DULUTH, Minn. — Minnesota-Duluth not only raised an NCAA championship banner Friday night, but took part in the marquee matchup in Division I to start the 2011-12 men’s hockey season at Amsoil Arena.
The eighth ranked Bulldogs faced No. 1 Notre Dame in a rematch of the 2011 NCAA Frozen Four semifinals and won, again, by the same 4-3 score much to the delight of a near-sellout crowd of 6,297.
Senior winger Travis Oleksuk got the game-winner with 4:24 to play as UMD outshot Notre Dame 31-17.
The pregame ceremony was brief. The banner, placed in the rafters next to the American flag, was uncovered after player introductions reading: NCAA National Champions 2011 Men’s Hockey, with a Bulldog logo.
“Raising that banner was an amazing finish to a season that had never happened here before,” said Oleksuk, from Thunder Bay, Ontario, whose dad, Bill, was a UMD star forward 30 years ago. “It signified that last season was completely done and then we said ‘Let’s get to it. Let’s get a good start to this season.’ ”
The nonconference foes put on an amazingly good show for the first week of October as temperatures in Duluth reached an unseasonable 80-plus degrees.
Notre Dame of South Bend, Ind., picked to win the 2012 Central Collegiate Hockey Association regular-season title, earned its only lead at 1-0 just 7:32 into the game. Senior center Billy Maday sniped a shot from the left circle past UMD goalie Kenny Reiter.
UMD answered 98 second later and scored twice in 2:05 for a 2-1 lead on Notre Dame turnovers. Winger Mike Seidel finished a 2-on-0 rush at the Irish crease on a power play at 9:10. Duluthian Keegan Flaherty, another junior winger, followed from the left boards in the offensive zone, connecting from the slot at 11:15 for his first collegiate goal.
“We showed a lot of character and that was exciting,” said Seidel. “We only had two guys in the lineup completely new to the team, so we have players who know what it took to win last season. Even though we lost some very good players, we know we’re still a competitive team.”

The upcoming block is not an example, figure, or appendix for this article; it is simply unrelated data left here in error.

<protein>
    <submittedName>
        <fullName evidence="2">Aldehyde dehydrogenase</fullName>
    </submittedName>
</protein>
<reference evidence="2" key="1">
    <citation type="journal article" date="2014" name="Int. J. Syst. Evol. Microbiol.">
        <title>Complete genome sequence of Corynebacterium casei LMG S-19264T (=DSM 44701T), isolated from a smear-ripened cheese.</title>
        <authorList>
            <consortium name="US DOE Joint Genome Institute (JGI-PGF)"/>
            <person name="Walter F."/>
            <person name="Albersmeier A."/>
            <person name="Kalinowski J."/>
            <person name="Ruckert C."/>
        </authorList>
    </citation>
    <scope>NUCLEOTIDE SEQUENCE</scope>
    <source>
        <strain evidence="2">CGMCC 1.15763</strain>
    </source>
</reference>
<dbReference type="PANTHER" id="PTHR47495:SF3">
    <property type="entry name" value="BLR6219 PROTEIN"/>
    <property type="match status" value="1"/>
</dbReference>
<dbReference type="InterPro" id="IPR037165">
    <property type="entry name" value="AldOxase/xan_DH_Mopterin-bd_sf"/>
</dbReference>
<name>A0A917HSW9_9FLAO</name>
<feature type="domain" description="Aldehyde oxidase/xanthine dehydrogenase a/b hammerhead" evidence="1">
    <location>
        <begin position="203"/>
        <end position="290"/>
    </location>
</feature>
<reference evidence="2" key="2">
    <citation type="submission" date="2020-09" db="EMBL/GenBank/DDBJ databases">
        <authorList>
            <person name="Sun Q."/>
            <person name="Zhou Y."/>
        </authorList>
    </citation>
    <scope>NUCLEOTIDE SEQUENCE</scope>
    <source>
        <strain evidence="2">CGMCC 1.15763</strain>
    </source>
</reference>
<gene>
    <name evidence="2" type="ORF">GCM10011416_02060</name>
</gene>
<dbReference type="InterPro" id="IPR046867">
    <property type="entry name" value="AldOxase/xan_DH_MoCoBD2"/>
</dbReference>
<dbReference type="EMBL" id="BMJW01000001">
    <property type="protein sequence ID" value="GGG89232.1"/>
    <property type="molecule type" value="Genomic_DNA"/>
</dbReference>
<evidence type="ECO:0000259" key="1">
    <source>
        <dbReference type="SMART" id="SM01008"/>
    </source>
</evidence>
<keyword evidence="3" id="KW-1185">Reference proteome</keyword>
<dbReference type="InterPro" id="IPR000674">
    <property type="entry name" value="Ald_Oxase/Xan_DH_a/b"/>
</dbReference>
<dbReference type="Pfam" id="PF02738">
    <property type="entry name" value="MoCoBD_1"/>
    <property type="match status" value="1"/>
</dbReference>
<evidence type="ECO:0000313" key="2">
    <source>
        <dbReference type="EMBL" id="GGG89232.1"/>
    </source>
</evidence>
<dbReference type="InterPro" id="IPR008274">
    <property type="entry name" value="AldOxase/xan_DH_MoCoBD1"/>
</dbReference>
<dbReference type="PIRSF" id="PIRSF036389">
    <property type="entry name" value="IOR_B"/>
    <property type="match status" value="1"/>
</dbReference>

Anders Lee of Edina, Minn., part of Notre Dame’s stable of talented sophomore forwards, got it to 2-2 with 7:14 left in the first period. But the Fighting Irish could never regain the lead.
The teams exchanged goals in the second for a 3-3 score. UMD sophomore J.T. Brown cracked a shot from the top of the left circle that clanked in off the crossbar past goalie Mike Johnson. That came on a power play at 5:35. Notre Dame got its own man advantage goal with 5:43 left from winger Mike Voran in the slot.
“Duluth’s a great team and we were a bit sloppy,” said Lee. “Our heads were spinning a bit.”
The teams went back and forth in the final period before Notre Dame called a timeout with 5:31 remaining. The winning play developed a minute later as Oleksuk carried in on the right side, cut across the slot to the left circle and found a lane opening. The player with UMD’s most game-winning goals last season (7) had his first of a new season and 25th of his career.
Johnson was pulled for an extra attacker with 53 seconds to play and the Bulldogs held on. Jack Connolly added two assists for UMD.
“We did well playing with a lead, our intensity level was good and we got stronger, and maybe that comes from confidence,” said UMD coach Scott Sandelin. “We did a good job defensively and that’s what we need this season,”
It was exactly six months earlier, on April 7, that UMD also rallied from a 1-0 deficit to defeat Notre Dame in the NCAA semifinals at St. Paul’s Xcel Energy Center. Friday’s win give the Bulldogs five straight victories.
This week, the Fighting Irish were busy off the ice, announcing a commitment to Hockey East for 2013-14 after much speculation they would be part of the National Collegiate Hockey Conference, which includes UMD. Notre Dame is also getting ready to open a new $52 million on-campus rink Oct. 21. Notre Dame coach Jeff Jackson, however, says his team wasn’t distracted in its preparations.
“This is just the very beginning of a new season,” said Jackson, who raised banners in 1992 and 1994 as Lake Superior State won NCAA titles with him behind the bench. “Both teams played hard and we just turned the puck over a little too much, and we need to get pucks to the net more often. Losing always means an F grade, but for our effort it was a B.”